— Remarks on Clarissa (1749) • Sarah Fielding

... before their departure Joe had come to Cecile, and begged her during their journey, when it would be impossible for them to be alone, and when they must be at all times more or less in the company of the men who drove and managed the wagons, to be most careful not to let anyone even suspect the existence of the purse. He even begged of her to let him take care of it for her until they reached Paris. But when she refused to part with it, he got her to consent that he should keep enough silver out of its contents to pay their ...
— The Children's Pilgrimage • L. T. Meade

... same evil end-results.) Some men "kill" four or five women before the fury of their libido is at last moderated. Of course, it is hard to find out a man's libido beforehand. But if a delicate girl or a woman of moderate sexuality has reasons to suspect that a man is possessed of an abnormally excessive libido, she would do well to think twice before ...
— Woman - Her Sex and Love Life • William J. Robinson

... we do not doubt, to true history; but there is no doubt as to the richness of the legendary element in his life. Much the same is true of S. Wandrille. Few Englishmen, we suspect, have heard his name; but he was a great figure in an age which Mabillon called golden in its religious aspect, the strange, wild time of the Merwings, the seventh century after Christ. In 648 S. Wandrille founded the abbey of Fontenelle, in the district of Caux. He lived ...
— The Church and the Barbarians - Being an Outline of the History of the Church from A.D. 461 to A.D. 1003 • William Holden Hutton

... did William Smith suspect, however, that any such dire consequences were to come of his act when he first began noticing the fossil shells that here and there are to be found in the stratified rocks and soils of the regions over which his surveyor's duties ...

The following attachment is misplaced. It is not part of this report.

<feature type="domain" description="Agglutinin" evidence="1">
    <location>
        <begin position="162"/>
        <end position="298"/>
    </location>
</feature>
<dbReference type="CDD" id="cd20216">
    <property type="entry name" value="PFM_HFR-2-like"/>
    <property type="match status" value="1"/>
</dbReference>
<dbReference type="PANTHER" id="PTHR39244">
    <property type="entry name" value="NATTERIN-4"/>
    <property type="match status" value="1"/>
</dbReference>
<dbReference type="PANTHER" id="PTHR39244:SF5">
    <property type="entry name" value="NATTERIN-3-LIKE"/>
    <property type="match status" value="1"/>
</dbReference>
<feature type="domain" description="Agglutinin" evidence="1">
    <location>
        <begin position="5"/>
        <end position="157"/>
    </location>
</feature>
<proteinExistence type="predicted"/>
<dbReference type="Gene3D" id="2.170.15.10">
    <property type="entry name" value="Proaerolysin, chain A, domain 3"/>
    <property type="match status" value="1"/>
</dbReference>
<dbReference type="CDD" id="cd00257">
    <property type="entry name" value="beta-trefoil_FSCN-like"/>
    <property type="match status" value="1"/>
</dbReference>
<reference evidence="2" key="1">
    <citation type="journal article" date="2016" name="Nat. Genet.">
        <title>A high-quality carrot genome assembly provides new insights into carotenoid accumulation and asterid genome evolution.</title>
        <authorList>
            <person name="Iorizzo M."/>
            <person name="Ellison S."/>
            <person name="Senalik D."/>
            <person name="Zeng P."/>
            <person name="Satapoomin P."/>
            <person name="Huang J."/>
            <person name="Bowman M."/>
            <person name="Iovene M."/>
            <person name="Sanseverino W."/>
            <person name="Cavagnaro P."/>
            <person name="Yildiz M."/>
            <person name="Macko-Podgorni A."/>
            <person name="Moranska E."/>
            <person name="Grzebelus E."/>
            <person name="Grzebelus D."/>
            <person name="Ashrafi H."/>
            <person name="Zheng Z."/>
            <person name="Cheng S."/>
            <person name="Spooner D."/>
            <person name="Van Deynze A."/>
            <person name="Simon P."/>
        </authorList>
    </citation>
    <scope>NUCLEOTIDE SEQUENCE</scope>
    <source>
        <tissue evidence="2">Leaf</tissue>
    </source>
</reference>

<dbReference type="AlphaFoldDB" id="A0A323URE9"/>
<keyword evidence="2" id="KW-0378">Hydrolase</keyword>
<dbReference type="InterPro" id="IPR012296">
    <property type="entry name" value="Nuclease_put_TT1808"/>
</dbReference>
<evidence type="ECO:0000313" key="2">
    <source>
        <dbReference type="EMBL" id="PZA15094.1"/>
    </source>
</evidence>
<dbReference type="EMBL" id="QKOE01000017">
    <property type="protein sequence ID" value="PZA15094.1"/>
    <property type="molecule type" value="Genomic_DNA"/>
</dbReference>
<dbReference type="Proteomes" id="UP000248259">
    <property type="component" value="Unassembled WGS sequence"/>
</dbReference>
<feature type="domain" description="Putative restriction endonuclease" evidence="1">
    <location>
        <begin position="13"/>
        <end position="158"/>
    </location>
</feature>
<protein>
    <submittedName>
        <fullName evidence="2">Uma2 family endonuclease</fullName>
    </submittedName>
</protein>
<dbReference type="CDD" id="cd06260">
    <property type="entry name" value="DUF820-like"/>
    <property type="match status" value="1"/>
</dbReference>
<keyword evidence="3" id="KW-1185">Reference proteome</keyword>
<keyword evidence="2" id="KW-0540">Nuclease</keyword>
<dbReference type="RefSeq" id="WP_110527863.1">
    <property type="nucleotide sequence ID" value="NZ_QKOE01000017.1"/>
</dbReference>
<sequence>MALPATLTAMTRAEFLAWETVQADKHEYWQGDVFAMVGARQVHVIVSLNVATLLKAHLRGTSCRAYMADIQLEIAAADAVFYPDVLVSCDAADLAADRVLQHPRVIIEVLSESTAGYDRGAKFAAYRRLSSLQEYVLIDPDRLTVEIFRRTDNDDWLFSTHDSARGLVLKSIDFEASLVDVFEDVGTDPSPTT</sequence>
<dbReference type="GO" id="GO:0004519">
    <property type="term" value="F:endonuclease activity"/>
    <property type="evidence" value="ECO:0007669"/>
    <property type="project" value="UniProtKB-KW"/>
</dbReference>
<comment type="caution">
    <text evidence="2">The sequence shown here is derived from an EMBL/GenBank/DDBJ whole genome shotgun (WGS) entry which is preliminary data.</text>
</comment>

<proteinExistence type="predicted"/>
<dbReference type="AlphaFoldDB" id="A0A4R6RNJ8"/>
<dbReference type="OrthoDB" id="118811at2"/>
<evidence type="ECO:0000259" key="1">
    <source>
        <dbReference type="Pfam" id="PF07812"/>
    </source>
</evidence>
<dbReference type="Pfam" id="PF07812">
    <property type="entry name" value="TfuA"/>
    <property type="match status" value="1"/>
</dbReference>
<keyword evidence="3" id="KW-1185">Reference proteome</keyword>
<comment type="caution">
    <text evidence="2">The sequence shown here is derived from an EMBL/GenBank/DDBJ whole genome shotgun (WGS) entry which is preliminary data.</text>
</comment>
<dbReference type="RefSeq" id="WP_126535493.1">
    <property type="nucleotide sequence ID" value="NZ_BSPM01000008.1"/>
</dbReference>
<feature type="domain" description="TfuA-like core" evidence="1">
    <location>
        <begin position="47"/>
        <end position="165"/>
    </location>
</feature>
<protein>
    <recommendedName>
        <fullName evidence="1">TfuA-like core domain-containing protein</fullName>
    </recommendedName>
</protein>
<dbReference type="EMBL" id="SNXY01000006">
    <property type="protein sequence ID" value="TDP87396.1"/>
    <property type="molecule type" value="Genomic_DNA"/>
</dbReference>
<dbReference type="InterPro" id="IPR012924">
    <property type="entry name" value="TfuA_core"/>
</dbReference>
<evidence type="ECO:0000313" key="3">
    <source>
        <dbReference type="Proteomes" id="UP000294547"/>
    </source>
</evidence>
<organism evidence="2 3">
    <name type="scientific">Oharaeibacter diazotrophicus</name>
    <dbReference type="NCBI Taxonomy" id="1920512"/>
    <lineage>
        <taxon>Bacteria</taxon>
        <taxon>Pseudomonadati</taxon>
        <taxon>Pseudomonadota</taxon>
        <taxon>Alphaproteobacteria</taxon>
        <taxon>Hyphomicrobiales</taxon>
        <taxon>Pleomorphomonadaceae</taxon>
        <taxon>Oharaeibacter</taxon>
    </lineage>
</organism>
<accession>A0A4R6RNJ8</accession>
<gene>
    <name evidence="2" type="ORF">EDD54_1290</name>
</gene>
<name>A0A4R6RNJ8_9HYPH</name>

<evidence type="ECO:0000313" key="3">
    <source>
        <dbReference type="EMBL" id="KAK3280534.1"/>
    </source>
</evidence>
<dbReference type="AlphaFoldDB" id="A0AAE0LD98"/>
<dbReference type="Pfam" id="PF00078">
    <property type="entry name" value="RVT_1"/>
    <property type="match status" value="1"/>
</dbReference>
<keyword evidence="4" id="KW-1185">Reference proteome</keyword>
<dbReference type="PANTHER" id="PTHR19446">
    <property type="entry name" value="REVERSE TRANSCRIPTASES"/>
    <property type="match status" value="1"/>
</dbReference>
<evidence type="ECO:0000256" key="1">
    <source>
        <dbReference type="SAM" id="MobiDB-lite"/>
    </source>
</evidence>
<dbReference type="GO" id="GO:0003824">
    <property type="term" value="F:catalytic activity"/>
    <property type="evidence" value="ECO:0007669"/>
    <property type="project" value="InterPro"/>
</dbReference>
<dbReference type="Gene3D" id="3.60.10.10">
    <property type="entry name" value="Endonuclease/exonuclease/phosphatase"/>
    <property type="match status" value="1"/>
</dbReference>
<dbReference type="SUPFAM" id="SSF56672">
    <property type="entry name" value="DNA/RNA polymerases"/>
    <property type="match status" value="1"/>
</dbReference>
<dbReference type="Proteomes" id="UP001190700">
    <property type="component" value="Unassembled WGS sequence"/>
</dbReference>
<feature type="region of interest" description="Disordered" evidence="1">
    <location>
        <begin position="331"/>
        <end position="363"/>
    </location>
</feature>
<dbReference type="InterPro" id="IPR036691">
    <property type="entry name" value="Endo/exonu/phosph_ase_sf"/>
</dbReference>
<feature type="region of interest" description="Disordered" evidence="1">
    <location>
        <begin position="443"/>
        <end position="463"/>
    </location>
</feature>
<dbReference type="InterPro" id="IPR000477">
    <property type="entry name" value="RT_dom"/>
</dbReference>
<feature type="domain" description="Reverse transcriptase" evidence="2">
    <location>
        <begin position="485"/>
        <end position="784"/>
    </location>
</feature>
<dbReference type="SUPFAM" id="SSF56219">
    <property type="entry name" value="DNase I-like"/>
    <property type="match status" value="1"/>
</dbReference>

— A History of Science, Volume 3(of 5) • Henry Smith Williams

... on first and I followed, Grey bringing up the rear. I was hurt, for it was evident that Mr Raydon's ideas of my character were poor indeed, and that at the slightest thing he was ready to suspect me of any enormity. But as I paced on quickly behind him I grew more lenient in my judgment, for I was obliged to own that my position was not a satisfactory one. I had not returned as I should have done, and when I was found, it was in company with a gang of men who were about ...
— To The West • George Manville Fenn

... colonel handed him a letter and a twenty-dollar gold piece. "If you bring me an answer, I'll double that—sabe, John?" Ah Fe nodded. An interview equally accidental, with precisely the same result, took place between Ah Fe and another gentleman, whom I suspect to have been the youthful editor of the AVALANCHE. Yet I regret to state that, after proceeding some distance on his journey, Ah Fe calmly broke the seals of both letters, and after trying to read them upside down and sideways, finally divided them into accurate squares, and in this condition ...
— Selected Stories • Bret Harte

... "Sardinian." It is not certain whether the adjective employed is [Greek: sardanios] or [Greek: sardanikos]. I suspect that Oriphyles here makes an intentional ...
— Taboo - A Legend Retold from the Dirghic of Saevius Nicanor, with - Prolegomena, Notes, and a Preliminary Memoir • James Branch Cabell